The ISDS system impedes on national sovereignty to the benefit of corporations, yet places no obligations on investors to behave responsibly, creating an asymmetric system that gives multinationals the same rights as sovereign states.
As a National Accountability Bureau inquiry into alleged embezzlement in Reko Diq case remains on hold, various stakeholders made contradictory claims before the Public Accounts Committee about people who could be blamed for any corruption in the deal.
The TCC tribunal failure did not reflect an internal failure on the part of Pakistan’s state apparatus as much as it did the hegemonic nature of the global BIT regime that developing countries have been subjected to by the West.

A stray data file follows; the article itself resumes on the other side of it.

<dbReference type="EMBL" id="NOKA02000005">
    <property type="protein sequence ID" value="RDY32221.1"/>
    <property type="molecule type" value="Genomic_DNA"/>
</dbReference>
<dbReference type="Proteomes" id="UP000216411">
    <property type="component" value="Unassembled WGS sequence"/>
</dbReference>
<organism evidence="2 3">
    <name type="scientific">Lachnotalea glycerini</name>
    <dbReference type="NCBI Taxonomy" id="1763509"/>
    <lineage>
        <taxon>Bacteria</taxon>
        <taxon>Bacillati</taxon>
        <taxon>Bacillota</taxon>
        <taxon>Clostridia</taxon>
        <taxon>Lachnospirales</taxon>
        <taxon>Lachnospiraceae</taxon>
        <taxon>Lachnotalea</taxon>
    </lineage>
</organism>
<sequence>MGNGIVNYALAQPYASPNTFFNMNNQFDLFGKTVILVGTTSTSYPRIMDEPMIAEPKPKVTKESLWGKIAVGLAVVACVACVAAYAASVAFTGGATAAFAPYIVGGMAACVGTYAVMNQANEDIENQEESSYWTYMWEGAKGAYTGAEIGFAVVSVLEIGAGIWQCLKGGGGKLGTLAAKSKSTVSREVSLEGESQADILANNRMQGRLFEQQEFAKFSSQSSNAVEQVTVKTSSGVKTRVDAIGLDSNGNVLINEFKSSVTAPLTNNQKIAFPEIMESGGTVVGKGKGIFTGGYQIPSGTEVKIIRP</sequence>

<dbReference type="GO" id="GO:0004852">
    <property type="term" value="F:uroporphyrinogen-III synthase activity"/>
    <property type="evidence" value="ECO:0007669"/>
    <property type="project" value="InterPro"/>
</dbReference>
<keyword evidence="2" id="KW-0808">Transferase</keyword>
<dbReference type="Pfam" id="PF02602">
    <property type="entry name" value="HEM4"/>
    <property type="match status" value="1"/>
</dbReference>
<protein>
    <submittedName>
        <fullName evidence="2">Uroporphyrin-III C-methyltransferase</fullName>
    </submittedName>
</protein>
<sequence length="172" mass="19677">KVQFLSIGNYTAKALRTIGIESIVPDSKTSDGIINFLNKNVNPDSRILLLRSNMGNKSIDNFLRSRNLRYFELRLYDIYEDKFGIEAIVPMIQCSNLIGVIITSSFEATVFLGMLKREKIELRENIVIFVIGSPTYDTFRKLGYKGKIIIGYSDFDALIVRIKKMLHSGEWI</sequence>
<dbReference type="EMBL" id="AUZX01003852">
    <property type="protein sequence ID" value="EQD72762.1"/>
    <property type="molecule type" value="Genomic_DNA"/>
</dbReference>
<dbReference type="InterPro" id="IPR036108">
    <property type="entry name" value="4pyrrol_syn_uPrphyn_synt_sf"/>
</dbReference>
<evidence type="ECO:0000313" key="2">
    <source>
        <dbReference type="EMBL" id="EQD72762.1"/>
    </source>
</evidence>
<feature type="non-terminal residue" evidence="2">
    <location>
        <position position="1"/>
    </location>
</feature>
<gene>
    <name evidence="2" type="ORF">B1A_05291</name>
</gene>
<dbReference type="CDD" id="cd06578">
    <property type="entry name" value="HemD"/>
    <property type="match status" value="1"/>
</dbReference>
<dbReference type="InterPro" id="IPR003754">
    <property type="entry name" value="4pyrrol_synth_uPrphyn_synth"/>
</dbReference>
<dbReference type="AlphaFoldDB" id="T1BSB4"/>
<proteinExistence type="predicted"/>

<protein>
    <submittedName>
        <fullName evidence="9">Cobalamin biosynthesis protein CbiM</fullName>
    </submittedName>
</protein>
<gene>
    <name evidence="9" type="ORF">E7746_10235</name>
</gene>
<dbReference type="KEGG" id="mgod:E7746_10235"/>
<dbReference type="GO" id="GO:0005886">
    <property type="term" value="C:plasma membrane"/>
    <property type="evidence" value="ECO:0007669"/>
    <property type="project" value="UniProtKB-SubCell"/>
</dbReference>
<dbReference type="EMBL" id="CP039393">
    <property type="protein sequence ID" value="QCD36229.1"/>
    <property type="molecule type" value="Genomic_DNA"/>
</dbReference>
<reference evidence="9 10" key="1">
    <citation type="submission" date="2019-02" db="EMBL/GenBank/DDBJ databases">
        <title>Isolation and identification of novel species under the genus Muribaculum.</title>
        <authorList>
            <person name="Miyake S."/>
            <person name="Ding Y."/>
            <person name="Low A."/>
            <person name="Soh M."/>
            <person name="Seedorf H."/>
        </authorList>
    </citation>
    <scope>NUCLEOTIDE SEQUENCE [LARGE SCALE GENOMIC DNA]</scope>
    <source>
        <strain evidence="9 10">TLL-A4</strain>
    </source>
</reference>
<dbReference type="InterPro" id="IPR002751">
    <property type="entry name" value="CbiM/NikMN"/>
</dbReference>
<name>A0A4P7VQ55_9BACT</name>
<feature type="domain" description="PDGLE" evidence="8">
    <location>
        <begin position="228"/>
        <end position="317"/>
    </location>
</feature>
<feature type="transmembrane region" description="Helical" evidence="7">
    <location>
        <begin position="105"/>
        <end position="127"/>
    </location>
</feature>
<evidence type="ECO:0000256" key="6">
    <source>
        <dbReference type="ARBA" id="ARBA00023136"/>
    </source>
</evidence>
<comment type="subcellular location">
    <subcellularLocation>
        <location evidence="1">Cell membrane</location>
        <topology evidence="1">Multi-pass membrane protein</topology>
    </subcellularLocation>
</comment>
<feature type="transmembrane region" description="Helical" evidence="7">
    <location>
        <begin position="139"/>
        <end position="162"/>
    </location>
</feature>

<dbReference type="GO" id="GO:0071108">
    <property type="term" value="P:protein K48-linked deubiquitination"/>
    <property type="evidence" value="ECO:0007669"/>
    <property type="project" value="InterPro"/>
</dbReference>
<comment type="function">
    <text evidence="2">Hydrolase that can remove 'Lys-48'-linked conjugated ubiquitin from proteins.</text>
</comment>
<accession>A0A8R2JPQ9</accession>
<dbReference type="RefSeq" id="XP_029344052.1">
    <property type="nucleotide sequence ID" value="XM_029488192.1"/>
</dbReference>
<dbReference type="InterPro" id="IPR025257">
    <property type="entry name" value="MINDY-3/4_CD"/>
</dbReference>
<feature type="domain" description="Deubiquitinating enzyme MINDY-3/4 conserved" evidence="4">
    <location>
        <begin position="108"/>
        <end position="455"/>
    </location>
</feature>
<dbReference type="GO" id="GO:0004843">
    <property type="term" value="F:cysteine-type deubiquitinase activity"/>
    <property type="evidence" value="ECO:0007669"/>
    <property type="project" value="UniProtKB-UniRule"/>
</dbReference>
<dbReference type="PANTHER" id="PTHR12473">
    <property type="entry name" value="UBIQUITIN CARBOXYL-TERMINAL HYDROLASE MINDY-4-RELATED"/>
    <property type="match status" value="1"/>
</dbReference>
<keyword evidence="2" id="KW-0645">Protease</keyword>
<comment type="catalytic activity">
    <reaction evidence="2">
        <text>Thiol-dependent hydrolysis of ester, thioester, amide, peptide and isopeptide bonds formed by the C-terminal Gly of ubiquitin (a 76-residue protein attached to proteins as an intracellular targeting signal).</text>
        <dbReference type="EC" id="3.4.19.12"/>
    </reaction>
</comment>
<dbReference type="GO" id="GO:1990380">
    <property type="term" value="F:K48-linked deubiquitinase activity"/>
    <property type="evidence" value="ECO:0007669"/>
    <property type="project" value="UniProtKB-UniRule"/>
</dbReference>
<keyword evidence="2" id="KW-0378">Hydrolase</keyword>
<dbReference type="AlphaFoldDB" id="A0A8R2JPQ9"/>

Despite debates about crisis in investment treaty arbitration, most emerging market economies are concluding BITs that provide for ISDS and emerging market multinational companies appear to welcome ISDS.
India has a faced a number of claims from foreign investors over the years under the BIT regime. It is presently engaged in over 20 investor-State disputes, with a number of them revolving around retrospective tax claims.
Now that the February 23 deadline for the court directive to pay Tk2,000 crore audit dues to the telecom regulator looms, Telenor hopes that the ongoing audit dispute can be settled without resorting to international arbitration.